SpaceX's development of the Starship rockets is different than traditional aerospace development that involves multi-month reflection, analysis, and re-development after every test. Instead, the company has been focused on rapid iteration and prototyping, manufacturing and assembling prototypes simultaneously and making small changes as it goes. With plans to complete an orbital flight by the end of 2021 and carry humans to the moon by 2023, the Starship is at the center of SpaceX's mission to make human space travel more affordable and routine.

From Starship to Starlink

In more SpaceX news, the company also launched another 60 Starlink satellites the day after the Starship test, adding to the more than 1,000 satellites already making up the existing constellation. This is the fifth launch of the satellites this year, and 20th overall.

Starlink is SpaceX's communication satellite network being built to provide private Internet access on Earth. Earlier this year, SpaceX opened Starlink pre-orders to anyone in current or planned service areas through a reservation system and refundable up-front deposit.

The company plans to continue these launches throughout the year, working to get the constellation to a point where it can serve customers over a much larger portion of the globe. While it’s expected to reach broad coverage by the time the constellation reaches 1,200 satellites, the company plans to launch around 30,000 satellites total to fully build out network capacity and speed.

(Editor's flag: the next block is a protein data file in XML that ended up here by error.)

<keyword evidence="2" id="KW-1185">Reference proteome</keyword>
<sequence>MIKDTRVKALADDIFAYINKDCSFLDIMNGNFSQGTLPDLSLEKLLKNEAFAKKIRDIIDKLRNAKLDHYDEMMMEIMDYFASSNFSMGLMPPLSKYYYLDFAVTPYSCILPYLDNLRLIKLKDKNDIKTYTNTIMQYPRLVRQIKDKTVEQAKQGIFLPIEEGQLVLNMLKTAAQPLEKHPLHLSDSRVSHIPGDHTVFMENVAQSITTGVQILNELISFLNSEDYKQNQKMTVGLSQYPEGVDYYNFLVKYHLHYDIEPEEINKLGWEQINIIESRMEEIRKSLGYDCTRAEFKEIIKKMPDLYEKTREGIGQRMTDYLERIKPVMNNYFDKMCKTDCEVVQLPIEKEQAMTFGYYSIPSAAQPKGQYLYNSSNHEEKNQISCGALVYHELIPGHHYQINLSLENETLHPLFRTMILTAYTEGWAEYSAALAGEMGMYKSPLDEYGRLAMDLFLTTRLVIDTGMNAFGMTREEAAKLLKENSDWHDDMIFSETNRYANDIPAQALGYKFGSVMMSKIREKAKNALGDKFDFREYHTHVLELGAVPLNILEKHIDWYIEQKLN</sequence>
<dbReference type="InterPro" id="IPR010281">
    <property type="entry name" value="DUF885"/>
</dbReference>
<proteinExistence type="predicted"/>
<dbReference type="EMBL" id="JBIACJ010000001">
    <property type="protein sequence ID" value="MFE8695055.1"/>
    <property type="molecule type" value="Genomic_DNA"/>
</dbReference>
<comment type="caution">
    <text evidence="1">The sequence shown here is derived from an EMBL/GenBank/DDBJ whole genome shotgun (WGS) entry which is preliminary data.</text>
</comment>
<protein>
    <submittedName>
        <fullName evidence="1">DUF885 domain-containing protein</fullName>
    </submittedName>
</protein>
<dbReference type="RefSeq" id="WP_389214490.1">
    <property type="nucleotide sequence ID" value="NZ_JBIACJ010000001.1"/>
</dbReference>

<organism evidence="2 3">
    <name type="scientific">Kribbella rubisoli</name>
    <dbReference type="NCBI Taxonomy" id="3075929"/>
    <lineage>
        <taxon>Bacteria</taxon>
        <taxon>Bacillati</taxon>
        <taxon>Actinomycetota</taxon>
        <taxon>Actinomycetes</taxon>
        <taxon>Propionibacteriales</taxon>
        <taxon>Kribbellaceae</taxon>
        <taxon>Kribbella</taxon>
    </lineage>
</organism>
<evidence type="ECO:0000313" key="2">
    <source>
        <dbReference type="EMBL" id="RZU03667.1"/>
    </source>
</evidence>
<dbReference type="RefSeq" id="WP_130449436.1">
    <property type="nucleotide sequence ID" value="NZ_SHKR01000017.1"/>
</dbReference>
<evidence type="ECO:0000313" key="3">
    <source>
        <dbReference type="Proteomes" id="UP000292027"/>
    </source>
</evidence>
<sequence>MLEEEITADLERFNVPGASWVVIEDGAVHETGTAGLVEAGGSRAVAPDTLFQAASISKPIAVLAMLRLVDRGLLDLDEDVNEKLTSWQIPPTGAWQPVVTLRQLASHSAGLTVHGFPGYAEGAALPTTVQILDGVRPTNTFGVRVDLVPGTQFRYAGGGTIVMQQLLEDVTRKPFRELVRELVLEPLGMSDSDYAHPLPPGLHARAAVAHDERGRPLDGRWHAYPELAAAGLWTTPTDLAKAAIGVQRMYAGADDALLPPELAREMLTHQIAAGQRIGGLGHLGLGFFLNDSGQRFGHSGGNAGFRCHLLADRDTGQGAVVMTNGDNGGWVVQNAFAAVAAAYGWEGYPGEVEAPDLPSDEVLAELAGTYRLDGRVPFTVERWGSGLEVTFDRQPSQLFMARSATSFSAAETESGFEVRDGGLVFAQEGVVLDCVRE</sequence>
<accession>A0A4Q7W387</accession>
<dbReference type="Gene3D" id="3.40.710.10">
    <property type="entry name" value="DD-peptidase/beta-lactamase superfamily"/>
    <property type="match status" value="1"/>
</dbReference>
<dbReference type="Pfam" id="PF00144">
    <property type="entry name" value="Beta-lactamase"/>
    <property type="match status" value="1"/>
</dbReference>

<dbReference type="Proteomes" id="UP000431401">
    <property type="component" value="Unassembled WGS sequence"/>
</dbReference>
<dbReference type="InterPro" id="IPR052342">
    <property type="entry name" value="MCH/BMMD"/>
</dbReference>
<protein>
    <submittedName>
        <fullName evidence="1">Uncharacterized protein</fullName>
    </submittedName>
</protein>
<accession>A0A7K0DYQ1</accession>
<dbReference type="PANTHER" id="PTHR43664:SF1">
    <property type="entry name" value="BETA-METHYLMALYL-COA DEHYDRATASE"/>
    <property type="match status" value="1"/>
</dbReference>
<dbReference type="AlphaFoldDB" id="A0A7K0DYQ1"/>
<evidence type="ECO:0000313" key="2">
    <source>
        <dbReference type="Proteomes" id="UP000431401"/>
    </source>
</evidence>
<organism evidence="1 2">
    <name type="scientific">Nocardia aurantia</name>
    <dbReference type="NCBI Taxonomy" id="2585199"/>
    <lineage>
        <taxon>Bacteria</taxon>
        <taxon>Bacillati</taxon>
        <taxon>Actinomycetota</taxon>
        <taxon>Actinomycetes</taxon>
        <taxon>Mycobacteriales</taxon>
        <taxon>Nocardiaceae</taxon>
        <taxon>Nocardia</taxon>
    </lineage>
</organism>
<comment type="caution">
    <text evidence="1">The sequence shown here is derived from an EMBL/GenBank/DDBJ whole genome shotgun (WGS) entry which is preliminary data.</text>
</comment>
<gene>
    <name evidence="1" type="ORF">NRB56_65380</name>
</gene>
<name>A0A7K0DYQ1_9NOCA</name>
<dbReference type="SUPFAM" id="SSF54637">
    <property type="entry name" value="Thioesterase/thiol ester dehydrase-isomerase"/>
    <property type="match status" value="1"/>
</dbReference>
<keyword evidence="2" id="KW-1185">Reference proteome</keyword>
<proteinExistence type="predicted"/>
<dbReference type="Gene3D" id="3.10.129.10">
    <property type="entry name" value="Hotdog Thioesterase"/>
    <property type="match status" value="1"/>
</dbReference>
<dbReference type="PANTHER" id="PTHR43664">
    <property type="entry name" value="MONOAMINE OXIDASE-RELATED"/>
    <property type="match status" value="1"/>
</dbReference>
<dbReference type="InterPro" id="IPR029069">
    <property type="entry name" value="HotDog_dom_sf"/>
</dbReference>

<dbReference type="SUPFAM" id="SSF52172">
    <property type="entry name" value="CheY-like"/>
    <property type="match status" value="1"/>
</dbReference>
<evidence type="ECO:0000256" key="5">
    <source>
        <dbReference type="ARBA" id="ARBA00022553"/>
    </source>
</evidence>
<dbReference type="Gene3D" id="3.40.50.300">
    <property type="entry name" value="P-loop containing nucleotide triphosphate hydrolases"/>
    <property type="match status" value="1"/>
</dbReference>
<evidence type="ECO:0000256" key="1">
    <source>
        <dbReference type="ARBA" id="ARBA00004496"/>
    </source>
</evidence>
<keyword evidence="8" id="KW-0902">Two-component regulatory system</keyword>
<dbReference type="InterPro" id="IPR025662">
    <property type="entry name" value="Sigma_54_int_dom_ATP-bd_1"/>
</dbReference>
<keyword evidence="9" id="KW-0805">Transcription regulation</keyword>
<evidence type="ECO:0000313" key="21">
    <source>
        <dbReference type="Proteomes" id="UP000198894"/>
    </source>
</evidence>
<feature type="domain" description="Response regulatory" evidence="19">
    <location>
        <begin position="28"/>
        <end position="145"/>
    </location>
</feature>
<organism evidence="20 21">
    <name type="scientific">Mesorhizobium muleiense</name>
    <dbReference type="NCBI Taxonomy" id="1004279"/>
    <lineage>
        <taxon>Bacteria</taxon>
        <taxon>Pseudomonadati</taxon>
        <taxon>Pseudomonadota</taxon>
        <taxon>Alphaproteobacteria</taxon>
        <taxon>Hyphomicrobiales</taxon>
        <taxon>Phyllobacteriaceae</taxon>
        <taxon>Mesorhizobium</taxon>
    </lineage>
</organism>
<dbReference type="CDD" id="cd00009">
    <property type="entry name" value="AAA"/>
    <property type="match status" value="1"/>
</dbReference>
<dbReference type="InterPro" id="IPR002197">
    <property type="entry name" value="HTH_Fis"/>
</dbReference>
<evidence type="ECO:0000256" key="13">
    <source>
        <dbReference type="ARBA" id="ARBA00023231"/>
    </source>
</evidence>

Artist rendering of manufacturing on the moon
Artist rendering of manufacturing on the moon. Photo courtesy:

Made in Space

Rounding out our list of space innovations over the past month is a cool new research project from the U.S. Defense Department's Defense Advanced Research Projects Agency (DARPA). The agency called for companies in the space industry to share information about their capability to manufacture large structures on the moon.

DARPA is looking to "develop foundational materials, processes, and designs needed to realize in-space manufacturing of large, precise and resilient Defense Department systems," said Bill Carter, program manager at DARPA’s Defense Sciences Office.

As enterprises like SpaceX and others continue to pursue access to space, transportation of materials and equipment stands as a main obstacle to overcome. So, the federal government has started preparing for the eventual need for off-Earth manufacturing facilities to maximize efficiency and reduce the payload on rockets.

DARPA's new program, dubbed Novel Orbital and Moon Manufacturing, Materials and Mass-efficient Design (NOM4D), will work with companies that have expertise in this area to explore lunar manufacturing technologies including high precision mechanical structures, large solar arrays, large radio frequency reflector antennas, and segmented infrared reflective optics. The program will explore new materials and manufacturing technologies and new mass-efficiency system designs.

Manufacturing on the moon sounds pretty cool to us. Who knows, maybe one day we'll even see a Protolabs factory in space. And, we'll be following these exciting space advancements closely as we support companies like Lockheed Martin and NASA in their quest to explore the red planet.